I realized something yesterday. That at about 2 years, 4 months and 15 days after my twins were born, a thing happened. A cloud passed, light was let in, and warmth radiated a bit more comfortably from the planet. This all happened yesterday.
Yesterday our family decided to fire up a chocolate fountain that was gifted to Anson from a recent photo shoot he worked on for West Elm. We stocked the house with pretzels, potato chips, pound cake, strawberries, whipped cream, shortbread cookies, Peeps, and marshmallows. Then we called in the troops: the neighborhood boys are girls, their parents, and a cat called Chuck Norris. Our maiden voyage with the chocolate fountain yielded somewhat lumpy chocolate results but it was gobbled up nonetheless. After a ridiculous amount of sugar, we all went into our backyard for an hour or so, then moved to the front to play “Kick the Can”.
Sheppard and Smith played with their friend Leela, riding bikes/trikes/scooters/anything with wheels up and down the street. Roan, Sachin, and their dads ran around the block hiding, running everywhere, ambushing the can for bragging rights. I watched my little ones talk to delivery guys, and then try to keep up with the bigger girls.
I watched them.
I stood back and got to see them interact in the world without holding my hand, or being held by me. They were confident and happy, being little adventurer pirates up and down the block. They played and went fast then slow, fell down then shouted, “I’M OK!” triumphantly. And that’s when it smacked me right in the kisser: these boys, all of my three boys are at amazingly fun ages.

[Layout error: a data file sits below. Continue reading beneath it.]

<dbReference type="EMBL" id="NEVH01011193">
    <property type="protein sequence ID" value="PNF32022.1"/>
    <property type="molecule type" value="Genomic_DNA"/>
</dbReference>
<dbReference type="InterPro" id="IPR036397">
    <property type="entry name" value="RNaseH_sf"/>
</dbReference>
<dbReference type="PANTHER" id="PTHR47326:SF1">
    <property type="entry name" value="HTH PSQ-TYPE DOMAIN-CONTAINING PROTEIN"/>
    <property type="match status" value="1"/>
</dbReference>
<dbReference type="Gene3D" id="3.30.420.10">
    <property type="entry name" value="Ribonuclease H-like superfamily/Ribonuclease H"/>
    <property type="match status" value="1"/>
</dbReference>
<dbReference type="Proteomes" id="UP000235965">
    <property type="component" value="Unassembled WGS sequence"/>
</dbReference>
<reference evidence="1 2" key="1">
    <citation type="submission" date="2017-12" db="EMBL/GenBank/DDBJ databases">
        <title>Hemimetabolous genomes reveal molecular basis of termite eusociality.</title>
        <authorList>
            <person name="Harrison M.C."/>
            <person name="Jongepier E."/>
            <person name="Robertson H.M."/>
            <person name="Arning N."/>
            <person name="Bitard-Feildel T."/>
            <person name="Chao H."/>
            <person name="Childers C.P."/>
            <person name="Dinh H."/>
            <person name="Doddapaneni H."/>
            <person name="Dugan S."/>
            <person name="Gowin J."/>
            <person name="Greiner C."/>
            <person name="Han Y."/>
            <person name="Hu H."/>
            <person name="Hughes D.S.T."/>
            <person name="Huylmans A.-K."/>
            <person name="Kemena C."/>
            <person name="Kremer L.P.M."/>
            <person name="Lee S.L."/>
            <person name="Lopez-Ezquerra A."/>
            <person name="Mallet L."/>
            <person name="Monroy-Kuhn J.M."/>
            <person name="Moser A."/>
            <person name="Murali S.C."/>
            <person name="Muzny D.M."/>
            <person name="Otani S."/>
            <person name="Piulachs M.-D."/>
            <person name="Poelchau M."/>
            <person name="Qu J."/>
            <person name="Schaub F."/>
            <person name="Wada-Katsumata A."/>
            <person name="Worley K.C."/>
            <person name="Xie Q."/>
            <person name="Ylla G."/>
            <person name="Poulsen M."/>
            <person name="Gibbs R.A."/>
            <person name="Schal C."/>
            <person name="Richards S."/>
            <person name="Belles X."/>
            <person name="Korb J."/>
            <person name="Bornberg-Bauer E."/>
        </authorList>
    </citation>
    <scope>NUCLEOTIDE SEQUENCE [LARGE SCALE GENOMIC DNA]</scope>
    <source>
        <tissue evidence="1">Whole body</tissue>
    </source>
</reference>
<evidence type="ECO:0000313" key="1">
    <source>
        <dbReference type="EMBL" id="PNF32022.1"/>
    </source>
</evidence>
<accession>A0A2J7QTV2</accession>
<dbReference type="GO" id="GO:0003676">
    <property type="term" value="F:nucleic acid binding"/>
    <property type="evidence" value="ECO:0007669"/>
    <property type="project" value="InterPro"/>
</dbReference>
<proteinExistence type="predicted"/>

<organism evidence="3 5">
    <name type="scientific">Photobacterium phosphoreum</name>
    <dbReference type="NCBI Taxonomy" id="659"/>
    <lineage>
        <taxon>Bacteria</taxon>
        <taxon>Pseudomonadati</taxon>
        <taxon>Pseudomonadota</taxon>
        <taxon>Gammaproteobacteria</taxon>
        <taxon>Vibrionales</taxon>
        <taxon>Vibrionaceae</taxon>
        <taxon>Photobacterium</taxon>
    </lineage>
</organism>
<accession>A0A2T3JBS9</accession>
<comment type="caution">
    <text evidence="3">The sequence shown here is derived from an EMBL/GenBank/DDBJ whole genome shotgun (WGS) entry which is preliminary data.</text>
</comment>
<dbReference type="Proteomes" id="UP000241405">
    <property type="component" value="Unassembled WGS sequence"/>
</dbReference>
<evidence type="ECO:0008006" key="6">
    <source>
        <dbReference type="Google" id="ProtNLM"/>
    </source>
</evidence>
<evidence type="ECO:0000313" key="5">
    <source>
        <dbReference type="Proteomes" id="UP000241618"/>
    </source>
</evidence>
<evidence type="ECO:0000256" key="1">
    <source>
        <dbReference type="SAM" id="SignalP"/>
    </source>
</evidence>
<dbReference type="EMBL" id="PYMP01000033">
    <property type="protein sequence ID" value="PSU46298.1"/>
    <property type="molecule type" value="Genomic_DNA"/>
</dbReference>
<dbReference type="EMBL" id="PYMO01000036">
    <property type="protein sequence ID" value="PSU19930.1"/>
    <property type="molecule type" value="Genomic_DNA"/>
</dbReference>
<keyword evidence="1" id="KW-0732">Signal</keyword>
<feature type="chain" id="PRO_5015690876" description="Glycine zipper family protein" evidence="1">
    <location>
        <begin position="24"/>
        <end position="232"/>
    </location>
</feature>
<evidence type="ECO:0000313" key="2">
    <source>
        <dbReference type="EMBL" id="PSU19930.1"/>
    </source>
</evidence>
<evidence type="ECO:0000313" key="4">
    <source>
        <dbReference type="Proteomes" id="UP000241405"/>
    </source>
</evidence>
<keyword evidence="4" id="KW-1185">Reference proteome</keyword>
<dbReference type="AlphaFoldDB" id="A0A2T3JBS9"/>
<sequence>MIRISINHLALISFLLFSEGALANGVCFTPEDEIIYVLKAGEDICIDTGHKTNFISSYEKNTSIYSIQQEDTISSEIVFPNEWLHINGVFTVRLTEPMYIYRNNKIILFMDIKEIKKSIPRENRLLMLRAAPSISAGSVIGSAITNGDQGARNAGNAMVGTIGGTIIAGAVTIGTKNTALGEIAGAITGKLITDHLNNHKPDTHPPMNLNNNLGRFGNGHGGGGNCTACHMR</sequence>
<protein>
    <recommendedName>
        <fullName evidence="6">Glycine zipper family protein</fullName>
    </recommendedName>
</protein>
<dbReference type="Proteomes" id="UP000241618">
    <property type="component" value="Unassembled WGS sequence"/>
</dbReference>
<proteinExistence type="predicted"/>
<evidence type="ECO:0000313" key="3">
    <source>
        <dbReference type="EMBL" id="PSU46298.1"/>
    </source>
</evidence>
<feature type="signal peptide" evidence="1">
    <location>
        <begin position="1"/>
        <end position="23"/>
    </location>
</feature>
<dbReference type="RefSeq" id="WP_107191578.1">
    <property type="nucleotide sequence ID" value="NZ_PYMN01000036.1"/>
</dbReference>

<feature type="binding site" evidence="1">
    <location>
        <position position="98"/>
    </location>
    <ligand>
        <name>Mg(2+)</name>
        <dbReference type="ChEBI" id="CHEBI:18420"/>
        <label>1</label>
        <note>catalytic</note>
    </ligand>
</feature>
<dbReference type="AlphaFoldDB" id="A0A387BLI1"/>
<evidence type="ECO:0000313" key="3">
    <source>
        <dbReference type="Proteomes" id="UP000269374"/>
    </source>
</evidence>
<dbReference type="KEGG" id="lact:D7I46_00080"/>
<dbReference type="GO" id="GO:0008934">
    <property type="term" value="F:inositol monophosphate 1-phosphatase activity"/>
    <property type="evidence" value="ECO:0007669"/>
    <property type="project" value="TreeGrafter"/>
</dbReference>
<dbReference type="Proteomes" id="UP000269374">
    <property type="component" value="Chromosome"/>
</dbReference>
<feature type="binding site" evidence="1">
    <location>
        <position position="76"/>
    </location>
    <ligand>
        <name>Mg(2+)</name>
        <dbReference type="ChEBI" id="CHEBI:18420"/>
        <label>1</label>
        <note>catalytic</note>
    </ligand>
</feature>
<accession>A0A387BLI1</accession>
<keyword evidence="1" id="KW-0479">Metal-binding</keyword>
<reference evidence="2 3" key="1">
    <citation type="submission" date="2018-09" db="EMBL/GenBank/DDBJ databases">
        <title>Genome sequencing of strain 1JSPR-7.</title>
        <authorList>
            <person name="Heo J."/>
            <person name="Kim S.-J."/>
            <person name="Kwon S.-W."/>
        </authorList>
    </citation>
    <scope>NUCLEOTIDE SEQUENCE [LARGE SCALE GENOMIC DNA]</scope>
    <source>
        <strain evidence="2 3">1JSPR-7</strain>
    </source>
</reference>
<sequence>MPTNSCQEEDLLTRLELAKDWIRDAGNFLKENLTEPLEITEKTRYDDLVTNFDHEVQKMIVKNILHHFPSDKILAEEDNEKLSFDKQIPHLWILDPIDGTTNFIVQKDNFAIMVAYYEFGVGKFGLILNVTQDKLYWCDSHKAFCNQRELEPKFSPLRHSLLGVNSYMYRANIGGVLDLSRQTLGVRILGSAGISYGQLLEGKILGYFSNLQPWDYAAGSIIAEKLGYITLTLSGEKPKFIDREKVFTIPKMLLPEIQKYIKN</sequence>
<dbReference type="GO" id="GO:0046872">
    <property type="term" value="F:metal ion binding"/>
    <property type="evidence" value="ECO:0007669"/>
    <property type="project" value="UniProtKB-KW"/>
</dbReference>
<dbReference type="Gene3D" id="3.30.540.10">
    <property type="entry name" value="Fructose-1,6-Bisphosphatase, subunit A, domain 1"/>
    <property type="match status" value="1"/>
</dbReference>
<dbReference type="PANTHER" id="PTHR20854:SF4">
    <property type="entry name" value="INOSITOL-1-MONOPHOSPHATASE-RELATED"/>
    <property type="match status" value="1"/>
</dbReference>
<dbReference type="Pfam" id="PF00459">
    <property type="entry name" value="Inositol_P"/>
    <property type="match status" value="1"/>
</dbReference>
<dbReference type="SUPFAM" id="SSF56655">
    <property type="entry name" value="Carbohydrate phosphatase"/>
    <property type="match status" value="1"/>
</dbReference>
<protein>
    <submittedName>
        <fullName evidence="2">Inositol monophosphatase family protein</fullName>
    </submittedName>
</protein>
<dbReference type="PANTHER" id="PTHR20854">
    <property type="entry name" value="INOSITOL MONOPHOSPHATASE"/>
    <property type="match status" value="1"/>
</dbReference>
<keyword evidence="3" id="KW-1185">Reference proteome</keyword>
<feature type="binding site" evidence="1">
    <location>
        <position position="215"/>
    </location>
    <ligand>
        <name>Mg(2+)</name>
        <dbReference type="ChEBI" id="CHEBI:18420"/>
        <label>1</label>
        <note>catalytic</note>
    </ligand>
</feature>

Smitty and Shepz no longer have to watch kids play while they squirm in my arms. They don’t have to stay right in front of me, at an arm’s reach. They are brave enough and capable enough to go down the block. They have been told that Superman does not want them to go into the street without an adult so they do not go into the street without an adult. They attack each other and then work it out. And Roan. He proudly has the ability to walk three blocks away from home, crossing two streets, with enough money in his hand to grab some drinks for everyone. On his own. Yesterday he confidently led his two friends on this journey.
They returned somewhat more grown up.
I do love the time in life when a baby needs me for everything. But it is exhausting and it is more than exhausting when there are two. I am ready for these guys to play in this world. Under a careful and watchful eye, mind you. But still – out of reach. I welcome their independence and am so proud of each of my three sons that they yearn for it as well. Their safe feeling in this world, the trust they have for it, is my biggest source of pride. And their ability to navigate it, even in these most basic ways creates a little more breathing space for me. This is a happy time.